Navarro, J. F. and Benítez-Llambay, A. and Fattahi, A. and Frenk, C. S. and Ludlow, A. D. and Oman, K. A. and Schaller, M. and Theuns, T. (2017) 'The origin of the mass discrepancy-acceleration relation in ΛCDM.', Monthly notices of the Royal Astronomical Society., 471 (2). pp. 1841-1848.
We examine the origin of the mass discrepancy–radial acceleration relation (MDAR) of disc galaxies. This is a tight empirical correlation between the disc centripetal acceleration and that expected from the baryonic component. The MDAR holds for most radii probed by disc kinematic tracers, regardless of galaxy mass or surface brightness. The relation has two characteristic accelerations: a0, above which all galaxies are baryon dominated, and amin, an effective minimum acceleration probed by kinematic tracers in isolated galaxies. We use a simple model to show that these trends arise naturally in Λ cold dark matter (ΛCDM). This is because (i) disc galaxies in ΛCDM form at the centre of dark matter haloes spanning a relatively narrow range of virial mass; (ii) cold dark matter halo acceleration profiles are self-similar and have a broad maximum at the centre, reaching values bracketed precisely by amin and a0 in that mass range and (iii) halo mass and galaxy size scale relatively tightly with the baryonic mass of a galaxy in any successful ΛCDM galaxy formation model. Explaining the MDAR in ΛCDM does not require modifications to the cuspy inner mass profiles of dark haloes, although these may help to understand the detailed rotation curves of some dwarf galaxies and the origin of extreme outliers from the main relation. The MDAR is just a reflection of the self-similar nature of cold dark matter haloes and of the physical scales introduced by the galaxy formation process.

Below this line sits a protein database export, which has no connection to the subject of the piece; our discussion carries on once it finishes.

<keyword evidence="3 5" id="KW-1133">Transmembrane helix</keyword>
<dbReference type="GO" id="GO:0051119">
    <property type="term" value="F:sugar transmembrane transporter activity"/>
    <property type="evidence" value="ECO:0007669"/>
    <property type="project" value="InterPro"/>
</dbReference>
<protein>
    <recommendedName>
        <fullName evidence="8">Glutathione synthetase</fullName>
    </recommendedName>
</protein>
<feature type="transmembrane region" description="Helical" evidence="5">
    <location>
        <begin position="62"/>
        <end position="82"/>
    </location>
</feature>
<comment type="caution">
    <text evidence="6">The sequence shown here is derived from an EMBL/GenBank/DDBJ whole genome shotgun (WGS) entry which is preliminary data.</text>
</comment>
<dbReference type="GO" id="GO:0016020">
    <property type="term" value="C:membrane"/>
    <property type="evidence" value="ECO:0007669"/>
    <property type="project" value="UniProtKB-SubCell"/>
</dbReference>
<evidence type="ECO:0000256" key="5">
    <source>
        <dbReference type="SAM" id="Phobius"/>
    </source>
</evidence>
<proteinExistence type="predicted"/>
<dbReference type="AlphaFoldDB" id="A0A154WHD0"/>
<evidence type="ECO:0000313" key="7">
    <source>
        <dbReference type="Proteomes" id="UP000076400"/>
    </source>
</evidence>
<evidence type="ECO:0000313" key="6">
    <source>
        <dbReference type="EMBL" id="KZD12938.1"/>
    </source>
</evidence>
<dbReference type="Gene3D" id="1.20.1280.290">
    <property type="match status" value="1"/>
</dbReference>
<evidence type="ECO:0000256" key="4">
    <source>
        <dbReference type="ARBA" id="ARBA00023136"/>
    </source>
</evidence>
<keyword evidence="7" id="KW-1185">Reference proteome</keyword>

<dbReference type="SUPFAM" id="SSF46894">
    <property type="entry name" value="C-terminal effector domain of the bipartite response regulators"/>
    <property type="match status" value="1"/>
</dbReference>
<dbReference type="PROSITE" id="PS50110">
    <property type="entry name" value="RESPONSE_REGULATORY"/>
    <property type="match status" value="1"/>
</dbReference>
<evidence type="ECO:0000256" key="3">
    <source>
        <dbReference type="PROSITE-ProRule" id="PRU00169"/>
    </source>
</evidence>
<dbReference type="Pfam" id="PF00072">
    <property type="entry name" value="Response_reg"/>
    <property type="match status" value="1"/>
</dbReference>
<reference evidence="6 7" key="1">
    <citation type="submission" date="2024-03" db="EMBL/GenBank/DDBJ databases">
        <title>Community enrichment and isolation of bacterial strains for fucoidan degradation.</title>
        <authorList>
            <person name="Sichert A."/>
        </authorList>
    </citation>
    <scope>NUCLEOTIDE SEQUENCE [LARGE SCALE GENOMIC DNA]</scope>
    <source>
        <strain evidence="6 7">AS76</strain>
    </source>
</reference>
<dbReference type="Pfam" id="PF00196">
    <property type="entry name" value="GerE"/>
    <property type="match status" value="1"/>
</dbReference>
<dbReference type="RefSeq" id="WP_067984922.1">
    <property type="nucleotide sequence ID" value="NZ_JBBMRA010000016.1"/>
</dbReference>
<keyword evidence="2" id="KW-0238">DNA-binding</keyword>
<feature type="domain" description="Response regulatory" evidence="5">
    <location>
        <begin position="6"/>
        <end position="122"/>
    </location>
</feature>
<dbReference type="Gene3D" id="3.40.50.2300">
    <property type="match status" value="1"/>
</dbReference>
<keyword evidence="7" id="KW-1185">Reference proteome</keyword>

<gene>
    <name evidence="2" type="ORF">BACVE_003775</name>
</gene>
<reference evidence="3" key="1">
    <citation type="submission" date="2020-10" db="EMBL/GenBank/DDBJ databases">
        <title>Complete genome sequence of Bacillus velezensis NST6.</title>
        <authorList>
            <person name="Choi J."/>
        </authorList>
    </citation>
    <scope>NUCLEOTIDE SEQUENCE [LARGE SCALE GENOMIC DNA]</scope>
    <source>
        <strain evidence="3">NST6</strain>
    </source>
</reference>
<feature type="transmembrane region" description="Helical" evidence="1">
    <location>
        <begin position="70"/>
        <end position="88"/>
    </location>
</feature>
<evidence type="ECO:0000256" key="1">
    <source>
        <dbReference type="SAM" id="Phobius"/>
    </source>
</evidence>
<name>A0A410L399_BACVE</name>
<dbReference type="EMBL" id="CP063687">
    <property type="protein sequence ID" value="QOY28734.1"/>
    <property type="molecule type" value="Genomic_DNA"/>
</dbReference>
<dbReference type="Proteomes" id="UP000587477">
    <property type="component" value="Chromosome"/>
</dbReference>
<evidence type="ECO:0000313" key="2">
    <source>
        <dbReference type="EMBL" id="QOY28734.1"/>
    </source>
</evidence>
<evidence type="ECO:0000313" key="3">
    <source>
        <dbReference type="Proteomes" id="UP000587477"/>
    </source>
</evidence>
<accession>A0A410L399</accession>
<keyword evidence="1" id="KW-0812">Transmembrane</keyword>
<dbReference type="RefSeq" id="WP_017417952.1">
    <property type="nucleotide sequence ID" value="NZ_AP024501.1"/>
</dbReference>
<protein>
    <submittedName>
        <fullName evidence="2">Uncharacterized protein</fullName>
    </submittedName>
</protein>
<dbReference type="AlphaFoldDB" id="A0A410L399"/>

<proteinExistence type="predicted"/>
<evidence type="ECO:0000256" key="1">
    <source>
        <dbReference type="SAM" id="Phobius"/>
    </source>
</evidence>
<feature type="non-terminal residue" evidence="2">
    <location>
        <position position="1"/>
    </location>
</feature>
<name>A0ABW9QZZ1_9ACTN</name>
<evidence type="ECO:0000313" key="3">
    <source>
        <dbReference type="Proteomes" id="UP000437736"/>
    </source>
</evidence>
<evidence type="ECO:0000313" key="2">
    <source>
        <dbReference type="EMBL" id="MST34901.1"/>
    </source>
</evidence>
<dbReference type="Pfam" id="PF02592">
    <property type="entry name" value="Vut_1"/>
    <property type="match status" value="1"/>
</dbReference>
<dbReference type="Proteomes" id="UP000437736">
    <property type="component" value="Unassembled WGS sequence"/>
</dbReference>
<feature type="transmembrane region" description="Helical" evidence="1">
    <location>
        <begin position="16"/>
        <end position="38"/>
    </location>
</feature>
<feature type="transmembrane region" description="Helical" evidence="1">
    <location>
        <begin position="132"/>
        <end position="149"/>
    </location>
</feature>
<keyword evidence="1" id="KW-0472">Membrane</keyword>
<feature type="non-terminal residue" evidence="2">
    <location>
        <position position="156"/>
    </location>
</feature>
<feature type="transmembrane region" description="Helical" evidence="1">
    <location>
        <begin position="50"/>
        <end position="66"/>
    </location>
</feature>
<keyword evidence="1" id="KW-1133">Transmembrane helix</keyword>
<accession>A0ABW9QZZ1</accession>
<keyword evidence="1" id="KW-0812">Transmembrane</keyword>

|Full text:||(VoR) Version of Record|
First Live Deposit - 31 August 2017
Download PDF (506Kb)
|Publisher Web site:||https://doi.org/10.1093/mnras/stx1705|
|Publisher statement:||This article has been accepted for publication in Monthly Notices of the Royal Astronomical Society © 2017. The Authors. Published by Oxford University Press on behalf of the Royal Astronomical Society.|
|Record Created:||31 Aug 2017 09:58|
|Last Modified:||31 Aug 2017 15:19|
|Social bookmarking:||Export: EndNote, Zotero | BibTex|
|Look up in GoogleScholar | Find in a UK Library|